Author Archives | jameslrobson

Digital Ethnography: Bridging the online and offline gap

Editor’s note: In this guest post, James Robson discusses how he used Google docs as a platform to conduct a series of life history interviews with Religious Education subject teachers in which he would ask interviewees to write about their lives in response to a few questions and then build on their responses with requests for clarification over the period of about 2 months. James writes that this format benefited from what is often seen as a weakness of email interviews  (the ability of interviewees to tap into the stories that people told about themselves) and enabled him to build sufficient trust among interviews to request face to face meetings, where he was able to use the narrative documents that they had produced as a stimulus for further questions. 

James Robson is a DPhil student at the Department of Education at Oxford University who is interested in ICT and religious education. He is currently focused on the contribution ICT can make to secondary school Religious Education (RE) teachers’ aspirations for their subject and how RE teachers perceive ICT as an aid to forging subject meaning.

Check out past posts from guest bloggers


There are a few issues that always seem to come up again and again in the context of digital ethnography, but one of the most prominent is the issue of how to study phenomena or groups that exist across online and offline contexts.  An increasing number of studies take such a focus, often using various forms of multi-sited ethnography as suggested by Marcus.  However, such an approach can involve issues of disconnection between sites when the ethnographer moves between online and offline contexts and disconnected data gathering methods.  This problem is exemplified by a common research design, much criticized by Boellstorff in his chapter in Horst and Miller’s recent book, Digital Anthropology (2012), where researchers conduct interviews in isolation, paired with analysis of text from online communities.  This raises ontological and epistemological concerns relating to the extent to which culture can be consciously known by those within it and risks becoming a disconnected light analysis of more expansive issues.

This was a major concern (although there were many more) that I grappled with when starting my doctorate – investigating teachers’ use of online social spaces, focusing particularly on how online engagement with peers influences the construction of their professional identities.  Now that I’ve finished my fieldwork, am writing up, and am (hopefully) in my final year, I want to share here how I came up with a solution to the online-offline issue since it worked pretty well for me. Hopefully it might be useful for somebody else.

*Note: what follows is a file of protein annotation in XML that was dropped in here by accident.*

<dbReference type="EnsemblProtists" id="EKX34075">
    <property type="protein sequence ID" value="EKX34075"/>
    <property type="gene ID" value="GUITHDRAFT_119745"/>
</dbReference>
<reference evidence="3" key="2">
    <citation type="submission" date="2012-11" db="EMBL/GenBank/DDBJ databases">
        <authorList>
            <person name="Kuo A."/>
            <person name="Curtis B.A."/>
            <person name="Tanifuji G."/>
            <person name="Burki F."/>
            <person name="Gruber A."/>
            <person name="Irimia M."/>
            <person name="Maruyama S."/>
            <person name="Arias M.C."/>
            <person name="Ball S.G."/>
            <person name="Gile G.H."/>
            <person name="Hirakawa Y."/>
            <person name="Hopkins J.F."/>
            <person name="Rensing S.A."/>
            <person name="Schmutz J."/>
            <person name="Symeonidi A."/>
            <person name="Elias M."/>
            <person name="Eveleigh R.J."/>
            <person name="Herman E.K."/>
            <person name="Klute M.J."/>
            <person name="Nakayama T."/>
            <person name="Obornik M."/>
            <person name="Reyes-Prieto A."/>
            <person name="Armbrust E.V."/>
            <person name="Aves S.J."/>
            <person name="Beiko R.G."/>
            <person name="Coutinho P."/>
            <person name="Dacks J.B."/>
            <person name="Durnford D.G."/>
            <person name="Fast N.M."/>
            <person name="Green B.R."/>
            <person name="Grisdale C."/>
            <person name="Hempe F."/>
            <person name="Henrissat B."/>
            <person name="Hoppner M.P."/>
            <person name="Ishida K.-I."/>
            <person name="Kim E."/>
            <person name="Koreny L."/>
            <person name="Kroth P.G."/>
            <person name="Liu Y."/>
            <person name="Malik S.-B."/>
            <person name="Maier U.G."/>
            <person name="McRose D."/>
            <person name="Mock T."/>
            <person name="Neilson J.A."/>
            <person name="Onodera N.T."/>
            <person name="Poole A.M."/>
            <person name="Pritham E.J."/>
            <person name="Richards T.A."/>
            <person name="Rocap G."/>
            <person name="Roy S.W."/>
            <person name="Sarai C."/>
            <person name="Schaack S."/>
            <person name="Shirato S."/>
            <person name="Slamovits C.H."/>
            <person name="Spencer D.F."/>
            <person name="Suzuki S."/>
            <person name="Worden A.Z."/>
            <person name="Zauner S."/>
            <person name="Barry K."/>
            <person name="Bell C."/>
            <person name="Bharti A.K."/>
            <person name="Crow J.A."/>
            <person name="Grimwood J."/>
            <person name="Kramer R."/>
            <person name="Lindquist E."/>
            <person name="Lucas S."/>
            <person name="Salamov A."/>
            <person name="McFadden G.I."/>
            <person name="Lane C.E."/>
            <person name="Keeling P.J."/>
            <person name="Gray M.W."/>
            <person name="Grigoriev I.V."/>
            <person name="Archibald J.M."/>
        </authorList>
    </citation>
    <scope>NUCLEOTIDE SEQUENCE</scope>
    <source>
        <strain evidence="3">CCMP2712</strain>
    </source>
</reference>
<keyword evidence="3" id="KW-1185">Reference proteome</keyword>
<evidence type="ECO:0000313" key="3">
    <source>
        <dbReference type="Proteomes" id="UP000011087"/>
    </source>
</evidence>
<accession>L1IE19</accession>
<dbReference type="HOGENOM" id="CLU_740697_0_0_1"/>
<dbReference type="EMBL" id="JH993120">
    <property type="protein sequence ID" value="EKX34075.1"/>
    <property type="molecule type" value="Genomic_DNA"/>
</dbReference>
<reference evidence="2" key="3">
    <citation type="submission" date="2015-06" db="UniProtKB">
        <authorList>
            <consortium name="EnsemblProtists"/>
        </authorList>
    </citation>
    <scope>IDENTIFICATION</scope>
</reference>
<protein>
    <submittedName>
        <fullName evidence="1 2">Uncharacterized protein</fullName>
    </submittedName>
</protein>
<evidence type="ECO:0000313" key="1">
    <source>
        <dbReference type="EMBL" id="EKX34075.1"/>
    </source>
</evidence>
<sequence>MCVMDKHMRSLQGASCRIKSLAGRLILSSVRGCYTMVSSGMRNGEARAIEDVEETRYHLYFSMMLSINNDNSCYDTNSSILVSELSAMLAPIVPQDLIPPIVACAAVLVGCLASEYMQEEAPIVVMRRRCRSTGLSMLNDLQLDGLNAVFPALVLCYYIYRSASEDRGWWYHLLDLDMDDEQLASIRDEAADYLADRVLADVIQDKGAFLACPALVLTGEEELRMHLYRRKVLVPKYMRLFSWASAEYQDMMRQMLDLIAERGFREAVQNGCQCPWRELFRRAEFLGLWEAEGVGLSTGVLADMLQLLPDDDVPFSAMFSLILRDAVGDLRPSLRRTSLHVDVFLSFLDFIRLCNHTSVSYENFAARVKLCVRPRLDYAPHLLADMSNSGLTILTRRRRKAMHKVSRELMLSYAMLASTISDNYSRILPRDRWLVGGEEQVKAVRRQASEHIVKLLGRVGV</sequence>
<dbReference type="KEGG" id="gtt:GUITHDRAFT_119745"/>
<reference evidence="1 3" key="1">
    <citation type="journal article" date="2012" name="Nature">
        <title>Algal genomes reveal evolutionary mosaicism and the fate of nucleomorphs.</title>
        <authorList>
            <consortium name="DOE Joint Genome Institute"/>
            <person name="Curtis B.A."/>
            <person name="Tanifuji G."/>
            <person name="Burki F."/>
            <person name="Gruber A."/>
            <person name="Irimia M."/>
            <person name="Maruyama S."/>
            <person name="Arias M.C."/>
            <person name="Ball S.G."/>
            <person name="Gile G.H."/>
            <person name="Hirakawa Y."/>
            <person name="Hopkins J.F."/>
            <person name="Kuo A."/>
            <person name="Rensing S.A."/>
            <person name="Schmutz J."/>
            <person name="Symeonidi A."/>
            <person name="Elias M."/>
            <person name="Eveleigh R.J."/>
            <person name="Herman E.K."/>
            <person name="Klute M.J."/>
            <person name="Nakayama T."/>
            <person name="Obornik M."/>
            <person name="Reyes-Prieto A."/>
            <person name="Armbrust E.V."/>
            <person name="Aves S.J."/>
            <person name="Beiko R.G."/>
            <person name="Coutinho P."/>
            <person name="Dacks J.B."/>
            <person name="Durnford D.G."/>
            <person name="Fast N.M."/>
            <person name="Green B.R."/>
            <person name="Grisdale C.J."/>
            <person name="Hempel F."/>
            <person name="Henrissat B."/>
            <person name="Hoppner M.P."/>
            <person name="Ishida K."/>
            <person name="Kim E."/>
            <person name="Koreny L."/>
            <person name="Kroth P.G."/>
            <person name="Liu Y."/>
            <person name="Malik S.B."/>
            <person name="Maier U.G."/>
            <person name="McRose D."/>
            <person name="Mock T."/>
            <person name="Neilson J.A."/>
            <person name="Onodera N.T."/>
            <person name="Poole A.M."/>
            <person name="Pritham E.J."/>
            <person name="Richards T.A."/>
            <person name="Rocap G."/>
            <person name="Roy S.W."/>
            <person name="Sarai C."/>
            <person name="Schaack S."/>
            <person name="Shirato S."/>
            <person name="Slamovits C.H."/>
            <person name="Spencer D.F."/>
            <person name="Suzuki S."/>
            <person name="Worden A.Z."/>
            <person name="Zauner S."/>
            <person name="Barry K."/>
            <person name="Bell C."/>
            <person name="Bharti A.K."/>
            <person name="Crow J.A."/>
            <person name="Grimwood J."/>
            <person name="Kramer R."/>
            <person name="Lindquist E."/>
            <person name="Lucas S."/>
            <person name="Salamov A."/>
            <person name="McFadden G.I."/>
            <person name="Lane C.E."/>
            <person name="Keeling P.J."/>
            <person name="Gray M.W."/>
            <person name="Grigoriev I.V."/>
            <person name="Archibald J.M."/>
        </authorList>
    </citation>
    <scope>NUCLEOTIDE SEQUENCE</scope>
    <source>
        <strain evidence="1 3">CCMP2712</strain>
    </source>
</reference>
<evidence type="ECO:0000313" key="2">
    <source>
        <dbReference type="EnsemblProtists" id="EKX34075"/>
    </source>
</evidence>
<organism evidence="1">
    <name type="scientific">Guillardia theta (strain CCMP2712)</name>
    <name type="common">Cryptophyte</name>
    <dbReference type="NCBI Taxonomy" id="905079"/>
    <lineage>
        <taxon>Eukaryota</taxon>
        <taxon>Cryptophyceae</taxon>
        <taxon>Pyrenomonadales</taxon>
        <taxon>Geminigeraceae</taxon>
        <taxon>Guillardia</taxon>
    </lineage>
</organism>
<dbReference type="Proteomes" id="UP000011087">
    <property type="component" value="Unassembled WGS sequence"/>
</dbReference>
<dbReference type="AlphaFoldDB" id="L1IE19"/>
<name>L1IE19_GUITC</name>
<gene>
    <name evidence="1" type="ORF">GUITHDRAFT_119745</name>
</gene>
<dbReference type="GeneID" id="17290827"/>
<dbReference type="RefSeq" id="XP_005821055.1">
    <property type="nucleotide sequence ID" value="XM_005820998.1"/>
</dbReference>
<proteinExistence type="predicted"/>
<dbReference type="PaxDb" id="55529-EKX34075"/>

From the beginning it was clear to me that my field constituted multiple sites, both online and offline since secondary school teacher identity, even if partially constructed through interaction online, is still rooted and negotiated in other spaces – most obviously schools, but also conferences and continuing professional development (CPD) activities (e.g. training afternoons).  Therefore, I knew that I needed a way of bringing the online and offline together in a meaningful and holistic way (without failing to note the inherent differences between them).  My research design was essentially based around participant observations in three main online social spaces and several offline settings (mainly conferences and schools) and life history interviews.  Therefore, in the first instance, in order to ensure my observations were properly linked with my interviews, I recruited interviewees online through my own participation in the relevant online sites.

I then developed a slightly modified method of life history interviewing which would take place in both online and offline ethnographic contexts and would enhance certain aspects of each.  Building on the life history approach where the interviewer is viewed as a co-constructor of the participants’ narratives, I set up an online collaborative document, in this case a Google Doc, for each participant.  In it were some basic questions eliciting their life story in relation their use of the online social spaces I was studying, but also going further into their stories of how they became teachers, descriptions of their schools and examples of how their online interaction fits into their daily lives.  Then as part of an ongoing iterative process, lasting around two months, I placed questions inside the text and highlighted sections that required more information or clarification.  As time went on, these documents grew and grew into lengthy co-constructed narratives that were incredibly detailed and rich. Read More…